called smooth
• The Smooth E.R is the one that releases the proteins produced in
the Rough E.R
Cell Shape
• The cell shape depends on what type of
cell it is
• If the cell is an animal cell than most likely
the cell is circular because it doesn’t
contain a cell wall
• If the cell is rectangular or like a square
then the cell is an animal cell, the cell
takes the shape of the cell wall
Cytoskeleton Structure
• Imagine walking into George’s basement.
All you see is a bunch of glow in the dark
cables hanging over your head. These
cables surround the machines that operate
our school. These cables are the
cytoskeleton, which surrounds the cells
that help function our body. =)
Cytoskeleton Structure
• The Cytoskeleton is a complex threedimensional structure that is found in
the cytoplasm of the cell. It’s composed
of fibers primary microtubules being the
thickest of three, microfilaments, the
thinnest, and intermediate filaments in
the middle range.
• Microtubules are one of the
components of the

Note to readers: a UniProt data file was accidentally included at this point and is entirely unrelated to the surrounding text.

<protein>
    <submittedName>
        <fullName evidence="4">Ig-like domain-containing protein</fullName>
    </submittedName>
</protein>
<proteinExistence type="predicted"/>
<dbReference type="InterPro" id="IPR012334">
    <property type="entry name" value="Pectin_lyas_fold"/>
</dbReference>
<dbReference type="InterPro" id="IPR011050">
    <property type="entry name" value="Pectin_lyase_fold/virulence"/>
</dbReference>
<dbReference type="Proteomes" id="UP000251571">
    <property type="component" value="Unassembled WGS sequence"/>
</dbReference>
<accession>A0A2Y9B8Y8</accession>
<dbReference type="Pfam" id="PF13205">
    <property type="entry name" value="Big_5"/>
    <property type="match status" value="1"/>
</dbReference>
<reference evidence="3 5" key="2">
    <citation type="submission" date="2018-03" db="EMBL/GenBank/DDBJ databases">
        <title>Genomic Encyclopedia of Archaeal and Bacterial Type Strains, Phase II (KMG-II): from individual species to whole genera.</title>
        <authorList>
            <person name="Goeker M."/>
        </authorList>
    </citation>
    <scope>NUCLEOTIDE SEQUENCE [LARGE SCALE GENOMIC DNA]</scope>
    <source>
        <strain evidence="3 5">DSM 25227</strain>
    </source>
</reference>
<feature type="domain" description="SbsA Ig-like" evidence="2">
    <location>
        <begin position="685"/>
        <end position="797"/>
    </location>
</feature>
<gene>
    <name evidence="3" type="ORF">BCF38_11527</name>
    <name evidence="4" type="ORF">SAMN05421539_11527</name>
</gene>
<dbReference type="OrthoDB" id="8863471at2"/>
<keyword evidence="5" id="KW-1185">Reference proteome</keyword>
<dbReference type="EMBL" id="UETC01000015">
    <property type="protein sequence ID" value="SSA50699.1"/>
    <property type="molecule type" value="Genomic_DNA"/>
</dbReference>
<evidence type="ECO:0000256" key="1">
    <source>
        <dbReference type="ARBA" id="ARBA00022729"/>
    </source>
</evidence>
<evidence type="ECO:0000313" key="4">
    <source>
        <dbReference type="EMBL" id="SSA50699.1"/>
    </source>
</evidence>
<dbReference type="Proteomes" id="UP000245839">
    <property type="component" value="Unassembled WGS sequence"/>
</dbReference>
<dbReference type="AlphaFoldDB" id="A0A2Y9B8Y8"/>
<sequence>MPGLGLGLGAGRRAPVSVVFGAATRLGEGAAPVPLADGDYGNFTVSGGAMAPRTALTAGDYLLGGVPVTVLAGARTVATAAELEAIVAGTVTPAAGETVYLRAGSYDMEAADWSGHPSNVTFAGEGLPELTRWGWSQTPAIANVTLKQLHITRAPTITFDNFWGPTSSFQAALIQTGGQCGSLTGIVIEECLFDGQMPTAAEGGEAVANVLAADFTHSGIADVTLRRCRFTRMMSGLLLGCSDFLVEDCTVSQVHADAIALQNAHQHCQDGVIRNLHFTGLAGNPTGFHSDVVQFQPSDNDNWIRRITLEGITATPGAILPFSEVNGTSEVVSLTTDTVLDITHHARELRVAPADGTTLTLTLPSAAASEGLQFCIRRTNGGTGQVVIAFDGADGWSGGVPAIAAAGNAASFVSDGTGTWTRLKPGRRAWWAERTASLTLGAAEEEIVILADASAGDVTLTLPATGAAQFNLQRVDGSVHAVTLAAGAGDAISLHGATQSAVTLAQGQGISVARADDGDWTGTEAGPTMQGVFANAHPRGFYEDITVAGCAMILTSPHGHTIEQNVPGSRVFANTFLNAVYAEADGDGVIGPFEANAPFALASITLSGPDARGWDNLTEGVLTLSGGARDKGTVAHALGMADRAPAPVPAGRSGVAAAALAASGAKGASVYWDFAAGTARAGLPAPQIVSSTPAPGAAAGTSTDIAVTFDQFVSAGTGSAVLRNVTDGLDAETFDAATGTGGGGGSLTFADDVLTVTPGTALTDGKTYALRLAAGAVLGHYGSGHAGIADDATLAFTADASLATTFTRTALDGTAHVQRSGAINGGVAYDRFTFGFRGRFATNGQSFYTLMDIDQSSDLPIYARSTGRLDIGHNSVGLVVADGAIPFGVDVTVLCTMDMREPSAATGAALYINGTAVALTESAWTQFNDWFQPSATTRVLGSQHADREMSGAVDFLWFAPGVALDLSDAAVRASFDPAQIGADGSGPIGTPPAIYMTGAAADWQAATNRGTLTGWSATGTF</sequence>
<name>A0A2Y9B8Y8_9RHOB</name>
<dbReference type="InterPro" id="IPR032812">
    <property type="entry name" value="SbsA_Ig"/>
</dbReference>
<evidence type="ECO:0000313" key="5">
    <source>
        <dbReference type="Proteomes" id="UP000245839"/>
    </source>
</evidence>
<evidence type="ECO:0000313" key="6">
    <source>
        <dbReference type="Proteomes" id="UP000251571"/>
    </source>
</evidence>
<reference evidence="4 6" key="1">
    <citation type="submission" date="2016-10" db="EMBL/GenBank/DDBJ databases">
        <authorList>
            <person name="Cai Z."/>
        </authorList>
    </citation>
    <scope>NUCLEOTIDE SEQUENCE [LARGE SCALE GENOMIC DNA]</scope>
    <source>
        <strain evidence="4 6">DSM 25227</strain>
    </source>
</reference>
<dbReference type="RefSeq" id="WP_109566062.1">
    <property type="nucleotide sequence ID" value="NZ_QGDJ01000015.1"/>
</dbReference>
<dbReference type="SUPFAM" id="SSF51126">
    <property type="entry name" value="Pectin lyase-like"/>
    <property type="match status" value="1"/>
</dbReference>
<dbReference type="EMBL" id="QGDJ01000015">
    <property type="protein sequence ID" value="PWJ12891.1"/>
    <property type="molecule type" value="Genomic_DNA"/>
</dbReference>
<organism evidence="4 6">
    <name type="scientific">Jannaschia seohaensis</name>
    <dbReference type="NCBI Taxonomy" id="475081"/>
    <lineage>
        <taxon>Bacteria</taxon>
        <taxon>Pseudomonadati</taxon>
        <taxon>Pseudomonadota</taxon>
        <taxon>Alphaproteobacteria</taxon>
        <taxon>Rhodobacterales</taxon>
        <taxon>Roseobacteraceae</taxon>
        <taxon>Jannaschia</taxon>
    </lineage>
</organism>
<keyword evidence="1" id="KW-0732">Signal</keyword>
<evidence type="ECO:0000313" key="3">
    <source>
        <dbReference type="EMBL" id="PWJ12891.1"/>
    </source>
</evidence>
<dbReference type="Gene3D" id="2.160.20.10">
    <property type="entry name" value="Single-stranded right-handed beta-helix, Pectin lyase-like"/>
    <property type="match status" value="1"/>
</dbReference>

• They are rigid hollow rods that
have a diameter of 25
nanometers and length of
anywhere between 200
nanometers and 25
• Microtubules serve as
structural components within
cells and are involved in many
cellular processes including
mitosis, cytokinesis, and
vesicular transport.
Centrosomes, Centrioles, Cilia &
• Centrosomes organize the
• They also regulate cell-cycle
• This occurs in the cytoplasm
attached to the outside of the
• In nine triplet sets (star
shaped), microtubules form
Centrioles surrounded by a
solid mass of protein called the
“pericentriolar material.”
• In nine doublets oriented
about additional microtubules
(wheel-shaped) microtubules
form cilia & flagella.
Centrosomes & Centrioles
Centrosomes & Centrioles
The centrosome, also called the •
"microtubule organizing center“
(MTOC), is a region in the cell
where microtubles are formed.
Within an animal cell centrosome,
there is a pair of small organelles
known as the centrioles which
each make up of a ring of nine
groups of microtubules. (see
The two centrioles are arranged
so that one is perpendicular to the
During animal cell division, the
centrosome divides and the
centrioles replicate which results
in two centrosomes that each
have its own pair of centrioles.
The two centrosomes move to
opposite ends of the nucleus, and
from each centrosome,
microtubules grow into a "spindle"
which is responsible for separating
replicated chromosomes into the
two daughter cells (Mitosis
Centrosomes & Centrioles
• Plant cells have centrosomes that function
much like animal cell centrosomes.
However, unlike centrosomes in animal
cells, they do not have centrioles.
Cilia & Flagella
Both cilia and flagella are created from
microtubules, and both supply: